Tuesday, October 31, 2006

Let Them Eat Pumpkin Pie

Hallowe'en and the air is buzzing with a sense of magic. Today I have been feeling erratic, ecstatic, only a few degrees away from out of control. I like the frisson and the fizz, the phantasms and the phabulous phantasy.

I have not been so interested in the work, today, but sometimes you have to make sacrifices. It was also the first day of birthday celebrations for the ever fabulous Lisa Clark, which meant that the office became an oasis of pink joy and song, and lunch time became the Festival of the Cheesy Chips. Even the Chief joined in, though his tastes are usually far more discerning.

Lisa Clark is always introducing me to wonderful things and today, she brought me NANOWRIMO!

'What's that, Sarah?' I hear you cry.

Well, it's National Novel Writing Month (obviously), which encourages people to write or begin a novel of 50 000 words during the month of the November. All you have to do is to join up, oh, and write, obviously. I've joined, and I hope that some of you will too. It's a fabulous initiative, and a great encouragement to people who might not usually consider themselves a "writer" - and what an elusive category that is - to put their pen to paper and create. So, go on. 'They' say there's a story inside every one of us. What's yours?

Tonight, to kick off Lisa's birthday week, Miss Sally organised a jaunt to the cinema and Lisa chose for us to see Marie Antoinette, directed by Sofia Coppola. I am so glad that she chose this film, though I have heard some really appalling reviews, but I really enjoyed it. As with all of her films, Marie Antoinette (based on the biography Marie Antoinette: The Journey, by Antonia Fraser - available at your local library) is a visual delight, and I'm a fan of Kirsten Dunst (in the main) anyway.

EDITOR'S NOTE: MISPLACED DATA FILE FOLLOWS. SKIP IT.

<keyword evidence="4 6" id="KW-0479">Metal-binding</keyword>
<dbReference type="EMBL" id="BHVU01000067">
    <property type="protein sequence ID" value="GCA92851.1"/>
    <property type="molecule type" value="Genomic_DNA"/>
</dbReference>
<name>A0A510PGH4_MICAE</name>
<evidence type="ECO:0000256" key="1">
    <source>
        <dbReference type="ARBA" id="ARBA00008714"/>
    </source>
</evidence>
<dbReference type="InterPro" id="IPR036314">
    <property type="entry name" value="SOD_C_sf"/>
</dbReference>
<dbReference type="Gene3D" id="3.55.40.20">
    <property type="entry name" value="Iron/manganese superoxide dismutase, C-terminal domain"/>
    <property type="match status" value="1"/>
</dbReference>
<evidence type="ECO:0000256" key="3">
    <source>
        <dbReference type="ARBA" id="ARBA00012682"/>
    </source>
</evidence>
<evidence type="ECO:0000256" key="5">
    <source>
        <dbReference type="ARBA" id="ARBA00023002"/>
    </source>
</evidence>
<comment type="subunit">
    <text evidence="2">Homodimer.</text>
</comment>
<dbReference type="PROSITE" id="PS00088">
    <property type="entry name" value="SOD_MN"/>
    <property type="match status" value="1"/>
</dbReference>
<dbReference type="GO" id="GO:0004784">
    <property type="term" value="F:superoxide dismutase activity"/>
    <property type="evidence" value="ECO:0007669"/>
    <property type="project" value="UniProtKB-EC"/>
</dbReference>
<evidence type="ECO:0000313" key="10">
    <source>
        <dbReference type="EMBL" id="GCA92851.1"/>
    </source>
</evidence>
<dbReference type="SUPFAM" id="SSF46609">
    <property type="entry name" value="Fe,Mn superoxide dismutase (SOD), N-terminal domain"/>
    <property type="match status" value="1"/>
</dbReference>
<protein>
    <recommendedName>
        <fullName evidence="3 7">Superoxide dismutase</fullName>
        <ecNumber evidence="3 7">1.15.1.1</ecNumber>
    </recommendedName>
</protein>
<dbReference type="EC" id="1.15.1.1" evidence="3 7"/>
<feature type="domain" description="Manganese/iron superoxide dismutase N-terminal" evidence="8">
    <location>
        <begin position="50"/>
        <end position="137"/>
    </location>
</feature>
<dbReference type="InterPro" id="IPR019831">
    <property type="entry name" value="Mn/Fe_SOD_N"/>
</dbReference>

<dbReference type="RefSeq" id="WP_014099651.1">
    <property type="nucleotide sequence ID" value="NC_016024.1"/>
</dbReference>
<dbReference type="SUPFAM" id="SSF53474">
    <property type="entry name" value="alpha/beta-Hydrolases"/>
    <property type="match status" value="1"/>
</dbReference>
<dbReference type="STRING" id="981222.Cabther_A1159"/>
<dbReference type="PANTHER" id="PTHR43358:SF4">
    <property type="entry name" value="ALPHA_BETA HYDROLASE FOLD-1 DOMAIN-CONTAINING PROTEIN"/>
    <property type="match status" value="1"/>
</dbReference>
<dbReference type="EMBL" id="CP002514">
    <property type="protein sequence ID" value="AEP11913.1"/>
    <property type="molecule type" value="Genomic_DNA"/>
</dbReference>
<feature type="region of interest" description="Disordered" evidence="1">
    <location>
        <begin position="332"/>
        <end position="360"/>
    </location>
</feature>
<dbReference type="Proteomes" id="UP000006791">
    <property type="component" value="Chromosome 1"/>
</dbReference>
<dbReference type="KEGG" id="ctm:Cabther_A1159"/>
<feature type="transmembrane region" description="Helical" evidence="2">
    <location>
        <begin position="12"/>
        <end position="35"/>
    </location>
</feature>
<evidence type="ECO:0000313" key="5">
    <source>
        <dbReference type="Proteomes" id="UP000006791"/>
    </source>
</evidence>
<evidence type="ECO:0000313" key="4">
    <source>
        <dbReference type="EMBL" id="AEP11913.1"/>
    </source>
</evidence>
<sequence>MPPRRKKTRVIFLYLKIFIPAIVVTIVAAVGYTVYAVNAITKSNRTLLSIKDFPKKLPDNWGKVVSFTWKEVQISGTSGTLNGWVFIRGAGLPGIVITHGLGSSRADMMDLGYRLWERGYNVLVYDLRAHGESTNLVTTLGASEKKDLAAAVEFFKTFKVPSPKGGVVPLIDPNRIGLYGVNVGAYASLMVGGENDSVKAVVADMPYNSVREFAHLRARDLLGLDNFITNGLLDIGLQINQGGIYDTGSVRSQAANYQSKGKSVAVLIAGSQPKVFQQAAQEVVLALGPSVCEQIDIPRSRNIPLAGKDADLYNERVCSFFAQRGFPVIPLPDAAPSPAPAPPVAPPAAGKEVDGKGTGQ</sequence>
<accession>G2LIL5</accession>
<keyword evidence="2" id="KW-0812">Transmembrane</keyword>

The film concentrates exclusively on Marie's story from her marriage until the fall of Versailles, and is a portrait not just of a famous historical figure, but of a time and a class that still has much resonance in contemporary affairs today. Most importantly, the film had Miss Sally, Lisa and I talking long after we had the left the cinema and tucked into our first glass of wine. I recommend you go and see it, and it has a fabulous soundtrack, too, which I think allows the film to be read as a metaphor for contemporary stories about the distribution of wealth, freedom and democracy on a global scale, today.

Today's Beautiful Things

1. Hallowe'en and the bond between witches

2. Laughter and song in the office - again

3. The vicarious happiness of other someone else's birthday

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